What you need to know:
- Since war broke out in November 2020, thousands have died, and many more have been forced to flee their homes as the conflict expanded from Tigray to the neighbouring regions of Amhara and Afar.
- A truce in March had raised hopes for a peaceful resolution of the war, but those were dashed when combat resumed last month.
UN investigators say they believe Ethiopia's government is behind ongoing crimes against humanity in Tigray, and warn the resumption of the conflict there increased the risk of "further atrocity crimes".
In its first report, the Commission of Human Rights Experts on Ethiopia on Monday said it had found evidence of widespread violations by all sides since fighting erupted in the northern Tigray region in November 2020.
The commission, created by the UN Human Rights Council last December and made up of three independent rights experts, said it had "reasonable grounds to believe that, in several instances, these violations amount to war crimes and crimes against humanity".
The experts listed a long line of horrific violations, from extrajudicial killings to intentional starvation and rape and sexual violence perpetrated on a "staggering scale".
And they highlighted in particular the situation in Tigray, where the government and its allies have denied around six million people access to basic services, including the internet and banking, for more than a year.
Severe restrictions on humanitarian access have left 90 percent of the region's population in dire need of assistance.
The report said there were "reasonable grounds to believe that the Federal Government and allied regional State governments have committed and continue to commit the crimes against humanity of persecution on ethnic grounds and other inhumane acts".
They were "intentionally causing great suffering or serious injury to body or to mental or physical health based on their ongoing denial and obstruction of humanitarian assistance to Tigray", the report said.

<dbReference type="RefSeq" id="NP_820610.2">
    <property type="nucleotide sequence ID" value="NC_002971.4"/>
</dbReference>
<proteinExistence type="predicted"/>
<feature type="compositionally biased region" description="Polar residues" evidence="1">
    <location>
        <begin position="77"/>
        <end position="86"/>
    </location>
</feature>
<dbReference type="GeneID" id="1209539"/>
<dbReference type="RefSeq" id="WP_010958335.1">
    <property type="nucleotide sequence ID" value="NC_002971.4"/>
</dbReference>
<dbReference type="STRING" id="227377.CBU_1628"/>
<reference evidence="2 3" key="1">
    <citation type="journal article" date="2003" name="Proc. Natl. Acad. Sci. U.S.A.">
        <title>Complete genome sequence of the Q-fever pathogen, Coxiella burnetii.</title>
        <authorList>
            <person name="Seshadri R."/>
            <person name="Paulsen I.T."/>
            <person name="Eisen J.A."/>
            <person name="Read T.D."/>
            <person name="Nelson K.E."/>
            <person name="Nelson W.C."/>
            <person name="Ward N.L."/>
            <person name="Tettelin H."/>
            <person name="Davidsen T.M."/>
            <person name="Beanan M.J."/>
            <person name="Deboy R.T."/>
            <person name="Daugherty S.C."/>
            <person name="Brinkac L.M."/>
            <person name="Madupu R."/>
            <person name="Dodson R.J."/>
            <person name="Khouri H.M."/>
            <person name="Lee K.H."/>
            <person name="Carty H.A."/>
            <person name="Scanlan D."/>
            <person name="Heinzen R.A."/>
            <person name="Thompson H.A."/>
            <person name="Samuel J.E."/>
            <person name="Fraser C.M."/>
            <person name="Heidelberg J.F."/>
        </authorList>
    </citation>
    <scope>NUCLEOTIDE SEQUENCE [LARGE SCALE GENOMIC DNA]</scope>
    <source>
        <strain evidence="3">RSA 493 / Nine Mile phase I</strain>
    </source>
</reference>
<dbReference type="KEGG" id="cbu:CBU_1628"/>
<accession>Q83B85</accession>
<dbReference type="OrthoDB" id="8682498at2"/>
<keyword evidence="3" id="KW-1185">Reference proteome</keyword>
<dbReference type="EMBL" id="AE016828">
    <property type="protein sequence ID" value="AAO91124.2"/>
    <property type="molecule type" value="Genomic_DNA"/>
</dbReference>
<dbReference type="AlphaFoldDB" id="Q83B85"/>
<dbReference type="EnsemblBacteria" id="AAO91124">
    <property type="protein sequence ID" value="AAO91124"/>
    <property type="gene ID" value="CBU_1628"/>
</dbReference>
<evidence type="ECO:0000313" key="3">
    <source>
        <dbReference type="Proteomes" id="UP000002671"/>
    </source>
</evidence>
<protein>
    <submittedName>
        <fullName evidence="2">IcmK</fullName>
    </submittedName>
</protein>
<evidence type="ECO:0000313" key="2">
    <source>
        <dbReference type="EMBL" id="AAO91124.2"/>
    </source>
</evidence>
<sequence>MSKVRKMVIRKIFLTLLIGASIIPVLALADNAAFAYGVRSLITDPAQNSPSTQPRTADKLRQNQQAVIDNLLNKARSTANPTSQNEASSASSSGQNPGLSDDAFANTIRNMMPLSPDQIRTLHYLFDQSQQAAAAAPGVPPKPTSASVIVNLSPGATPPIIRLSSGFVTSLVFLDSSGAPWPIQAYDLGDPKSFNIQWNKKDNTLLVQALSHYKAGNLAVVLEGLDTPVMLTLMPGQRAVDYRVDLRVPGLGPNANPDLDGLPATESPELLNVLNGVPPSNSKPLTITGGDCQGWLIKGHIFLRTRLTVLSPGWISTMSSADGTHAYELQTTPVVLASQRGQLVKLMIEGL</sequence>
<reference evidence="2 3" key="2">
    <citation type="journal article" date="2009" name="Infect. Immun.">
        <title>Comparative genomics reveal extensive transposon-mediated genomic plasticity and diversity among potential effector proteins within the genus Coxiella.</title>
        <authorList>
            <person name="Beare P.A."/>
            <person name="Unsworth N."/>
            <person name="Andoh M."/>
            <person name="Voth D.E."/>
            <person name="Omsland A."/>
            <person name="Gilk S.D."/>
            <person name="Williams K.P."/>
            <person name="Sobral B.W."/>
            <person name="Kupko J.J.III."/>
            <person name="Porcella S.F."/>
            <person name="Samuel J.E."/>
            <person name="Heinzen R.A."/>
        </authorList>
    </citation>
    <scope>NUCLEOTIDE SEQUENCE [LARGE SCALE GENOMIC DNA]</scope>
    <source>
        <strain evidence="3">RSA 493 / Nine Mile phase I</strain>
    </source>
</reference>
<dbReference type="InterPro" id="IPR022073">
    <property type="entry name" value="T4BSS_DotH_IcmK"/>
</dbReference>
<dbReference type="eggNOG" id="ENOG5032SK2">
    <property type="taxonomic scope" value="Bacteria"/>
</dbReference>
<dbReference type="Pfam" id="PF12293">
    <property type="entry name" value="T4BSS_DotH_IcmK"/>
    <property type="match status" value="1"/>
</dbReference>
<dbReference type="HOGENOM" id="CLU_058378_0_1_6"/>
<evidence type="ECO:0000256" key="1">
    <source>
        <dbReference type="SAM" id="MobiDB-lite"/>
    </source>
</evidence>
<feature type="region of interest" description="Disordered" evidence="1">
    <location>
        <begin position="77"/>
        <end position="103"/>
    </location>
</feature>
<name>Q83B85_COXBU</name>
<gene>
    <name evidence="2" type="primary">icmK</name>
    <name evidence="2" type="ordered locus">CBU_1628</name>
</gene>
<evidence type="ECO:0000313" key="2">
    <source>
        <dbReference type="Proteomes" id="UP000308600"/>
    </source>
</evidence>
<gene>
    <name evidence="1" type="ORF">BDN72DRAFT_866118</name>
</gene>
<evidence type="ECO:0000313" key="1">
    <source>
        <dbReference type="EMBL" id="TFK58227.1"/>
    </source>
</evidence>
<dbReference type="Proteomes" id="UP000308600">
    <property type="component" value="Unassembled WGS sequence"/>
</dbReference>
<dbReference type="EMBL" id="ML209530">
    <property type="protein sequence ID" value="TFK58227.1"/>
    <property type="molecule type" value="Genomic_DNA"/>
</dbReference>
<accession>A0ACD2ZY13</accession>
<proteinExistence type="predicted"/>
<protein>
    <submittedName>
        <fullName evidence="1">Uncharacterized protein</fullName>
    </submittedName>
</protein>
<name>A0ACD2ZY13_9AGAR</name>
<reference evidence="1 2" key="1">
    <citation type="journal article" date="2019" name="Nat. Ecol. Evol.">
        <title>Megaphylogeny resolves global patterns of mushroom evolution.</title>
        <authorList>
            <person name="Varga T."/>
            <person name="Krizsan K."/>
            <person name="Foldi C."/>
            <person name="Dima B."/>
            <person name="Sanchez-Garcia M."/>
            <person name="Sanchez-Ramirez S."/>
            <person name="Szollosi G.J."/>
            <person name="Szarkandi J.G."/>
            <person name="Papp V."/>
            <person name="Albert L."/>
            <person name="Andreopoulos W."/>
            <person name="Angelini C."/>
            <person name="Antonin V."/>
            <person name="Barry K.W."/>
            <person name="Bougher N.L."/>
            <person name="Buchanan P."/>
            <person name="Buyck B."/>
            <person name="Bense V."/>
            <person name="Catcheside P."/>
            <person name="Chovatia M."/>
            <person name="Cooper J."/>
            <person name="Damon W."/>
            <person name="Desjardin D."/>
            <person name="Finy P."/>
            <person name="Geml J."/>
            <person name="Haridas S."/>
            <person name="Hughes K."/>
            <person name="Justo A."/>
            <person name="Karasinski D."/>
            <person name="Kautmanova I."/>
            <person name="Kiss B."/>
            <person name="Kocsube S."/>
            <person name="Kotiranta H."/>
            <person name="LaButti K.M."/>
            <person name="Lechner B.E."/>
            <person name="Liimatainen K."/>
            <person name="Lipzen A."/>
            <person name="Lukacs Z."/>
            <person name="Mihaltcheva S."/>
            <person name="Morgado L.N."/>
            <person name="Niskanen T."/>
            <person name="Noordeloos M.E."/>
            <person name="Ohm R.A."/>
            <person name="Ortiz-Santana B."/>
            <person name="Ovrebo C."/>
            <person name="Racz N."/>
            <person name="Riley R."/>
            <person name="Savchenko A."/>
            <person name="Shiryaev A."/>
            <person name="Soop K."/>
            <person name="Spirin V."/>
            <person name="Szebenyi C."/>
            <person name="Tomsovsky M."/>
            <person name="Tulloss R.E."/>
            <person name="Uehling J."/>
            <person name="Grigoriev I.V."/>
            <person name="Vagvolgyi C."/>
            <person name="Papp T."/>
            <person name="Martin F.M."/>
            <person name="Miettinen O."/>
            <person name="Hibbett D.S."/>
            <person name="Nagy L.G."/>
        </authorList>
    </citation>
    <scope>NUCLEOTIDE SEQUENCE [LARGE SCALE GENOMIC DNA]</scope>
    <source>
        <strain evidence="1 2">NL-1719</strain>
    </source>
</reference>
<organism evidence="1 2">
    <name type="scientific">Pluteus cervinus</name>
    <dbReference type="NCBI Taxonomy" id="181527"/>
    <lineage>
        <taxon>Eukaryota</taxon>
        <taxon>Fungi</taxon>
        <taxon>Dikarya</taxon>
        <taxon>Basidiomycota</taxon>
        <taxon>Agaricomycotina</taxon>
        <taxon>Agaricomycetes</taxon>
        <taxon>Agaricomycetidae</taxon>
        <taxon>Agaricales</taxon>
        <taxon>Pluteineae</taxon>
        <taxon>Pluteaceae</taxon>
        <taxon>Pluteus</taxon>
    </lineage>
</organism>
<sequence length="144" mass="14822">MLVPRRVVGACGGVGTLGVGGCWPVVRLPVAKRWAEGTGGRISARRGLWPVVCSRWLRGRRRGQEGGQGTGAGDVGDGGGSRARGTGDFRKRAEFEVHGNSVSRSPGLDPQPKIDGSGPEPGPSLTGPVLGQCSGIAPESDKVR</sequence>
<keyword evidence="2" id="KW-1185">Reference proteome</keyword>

In a statement, commission chair Kaari Betty Murungi described the humanitarian crisis in Tigray as "shocking, both in terms of scale and duration".
"The widespread denial and obstruction of access to basic services, food, healthcare, and humanitarian assistance is having a devastating impact on the civilian population," she said.
She condemned likely crimes against humanity and warned that the government appeared to be "using starvation as a method of warfare".
Murungi called on the government to "immediately restore basic services and ensure full and unfettered humanitarian access".
She also urged Tigrayan forces to "ensure that humanitarian agencies are able to operate without impediment".
Since war broke out in November 2020, thousands have died, and many more have been forced to flee their homes as the conflict expanded from Tigray to the neighbouring regions of Amhara and Afar.
A truce in March had raised hopes for a peaceful resolution of the war, but those were dashed when combat resumed last month.
"With a resumption of hostilities in northern Ethiopia, there is a very real risk of further civilian suffering and further atrocity crimes," Murungi warned.
Even before the fighting resumed, the experts said they had found evidence that rape and sexual violence had been perpetrated on a "staggering scale" since the conflict erupted, especially targeting Tigrayan women and girls.
An earlier joint investigation by the UN rights office and Ethiopia's Human Rights Commission determined that possible war crimes and crimes against humanity had been committed by all sides.
Tigrayan authorities welcomed the report, with a spokesman telling AFP they had "always maintained" that Ethiopia's government was responsible for crimes against humanity in the region.
Monday's report meanwhile also found reasonable grounds to believe that Tigrayan forces had committed war crimes, including large-scale killings of Amhara civilians, rape and sexual violence.
The experts voiced alarm at their findings, which they said "reflect profound polarisation and hatred along ethnic lines in Ethiopia".
"This has created a disturbing cycle of extreme violence and retribution, which raises the imminent threat of further and more pronounced atrocity crimes," their report warned.
The report, due to be presented to the rights council on September 22, made a number of recommendations, including that all parties to the conflict "immediately cease hostilities and violations... including those that might amount to war crimes or crimes against humanity".
It calls on the UN rights office to ensure "full monitoring" of the situation in Ethiopia, and urges the Ethiopian government, its Eritrean ally and authorities in Tigray to investigate and bring all perpetrators of abuses to justice